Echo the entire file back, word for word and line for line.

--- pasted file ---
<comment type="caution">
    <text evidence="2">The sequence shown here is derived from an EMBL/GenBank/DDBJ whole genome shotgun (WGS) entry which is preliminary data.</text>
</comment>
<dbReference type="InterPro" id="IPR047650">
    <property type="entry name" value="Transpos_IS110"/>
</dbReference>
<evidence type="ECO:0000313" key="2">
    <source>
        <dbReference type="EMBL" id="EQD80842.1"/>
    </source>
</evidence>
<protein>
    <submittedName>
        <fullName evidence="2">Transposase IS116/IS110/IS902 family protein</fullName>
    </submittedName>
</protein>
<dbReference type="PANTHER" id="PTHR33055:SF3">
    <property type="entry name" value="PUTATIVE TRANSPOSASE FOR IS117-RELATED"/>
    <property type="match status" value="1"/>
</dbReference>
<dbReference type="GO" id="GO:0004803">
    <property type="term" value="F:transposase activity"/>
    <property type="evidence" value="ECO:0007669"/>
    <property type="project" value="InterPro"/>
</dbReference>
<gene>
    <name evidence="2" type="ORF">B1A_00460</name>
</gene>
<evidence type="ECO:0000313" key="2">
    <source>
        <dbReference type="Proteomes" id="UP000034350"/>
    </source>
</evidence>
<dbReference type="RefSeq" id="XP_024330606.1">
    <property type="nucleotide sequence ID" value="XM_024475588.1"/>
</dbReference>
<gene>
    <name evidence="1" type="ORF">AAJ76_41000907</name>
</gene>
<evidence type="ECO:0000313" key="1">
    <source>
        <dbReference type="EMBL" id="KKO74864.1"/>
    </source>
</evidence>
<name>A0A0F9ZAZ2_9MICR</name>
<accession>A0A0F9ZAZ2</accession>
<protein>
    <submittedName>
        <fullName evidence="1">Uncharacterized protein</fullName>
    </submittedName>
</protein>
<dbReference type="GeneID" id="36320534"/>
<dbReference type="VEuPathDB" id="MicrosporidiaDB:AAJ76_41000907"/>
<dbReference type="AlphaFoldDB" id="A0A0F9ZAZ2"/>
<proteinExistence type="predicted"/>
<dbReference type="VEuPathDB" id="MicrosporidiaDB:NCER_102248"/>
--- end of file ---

<comment type="caution">
    <text evidence="2">The sequence shown here is derived from an EMBL/GenBank/DDBJ whole genome shotgun (WGS) entry which is preliminary data.</text>
</comment>
<dbReference type="InterPro" id="IPR047650">
    <property type="entry name" value="Transpos_IS110"/>
</dbReference>
<evidence type="ECO:0000313" key="2">
    <source>
        <dbReference type="EMBL" id="EQD80842.1"/>
    </source>
</evidence>
<protein>
    <submittedName>
        <fullName evidence="2">Transposase IS116/IS110/IS902 family protein</fullName>
    </submittedName>
</protein>
<dbReference type="PANTHER" id="PTHR33055:SF3">
    <property type="entry name" value="PUTATIVE TRANSPOSASE FOR IS117-RELATED"/>
    <property type="match status" value="1"/>
</dbReference>
<dbReference type="GO" id="GO:0004803">
    <property type="term" value="F:transposase activity"/>
    <property type="evidence" value="ECO:0007669"/>
    <property type="project" value="InterPro"/>
</dbReference>
<gene>
    <name evidence="2" type="ORF">B1A_00460</name>
</gene>
<evidence type="ECO:0000313" key="2">
    <source>
        <dbReference type="Proteomes" id="UP000034350"/>
    </source>
</evidence>
<dbReference type="RefSeq" id="XP_024330606.1">
    <property type="nucleotide sequence ID" value="XM_024475588.1"/>
</dbReference>
<gene>
    <name evidence="1" type="ORF">AAJ76_41000907</name>
</gene>
<evidence type="ECO:0000313" key="1">
    <source>
        <dbReference type="EMBL" id="KKO74864.1"/>
    </source>
</evidence>
<name>A0A0F9ZAZ2_9MICR</name>
<accession>A0A0F9ZAZ2</accession>
<protein>
    <submittedName>
        <fullName evidence="1">Uncharacterized protein</fullName>
    </submittedName>
</protein>
<dbReference type="GeneID" id="36320534"/>
<dbReference type="VEuPathDB" id="MicrosporidiaDB:AAJ76_41000907"/>
<dbReference type="AlphaFoldDB" id="A0A0F9ZAZ2"/>
<proteinExistence type="predicted"/>
<dbReference type="VEuPathDB" id="MicrosporidiaDB:NCER_102248"/>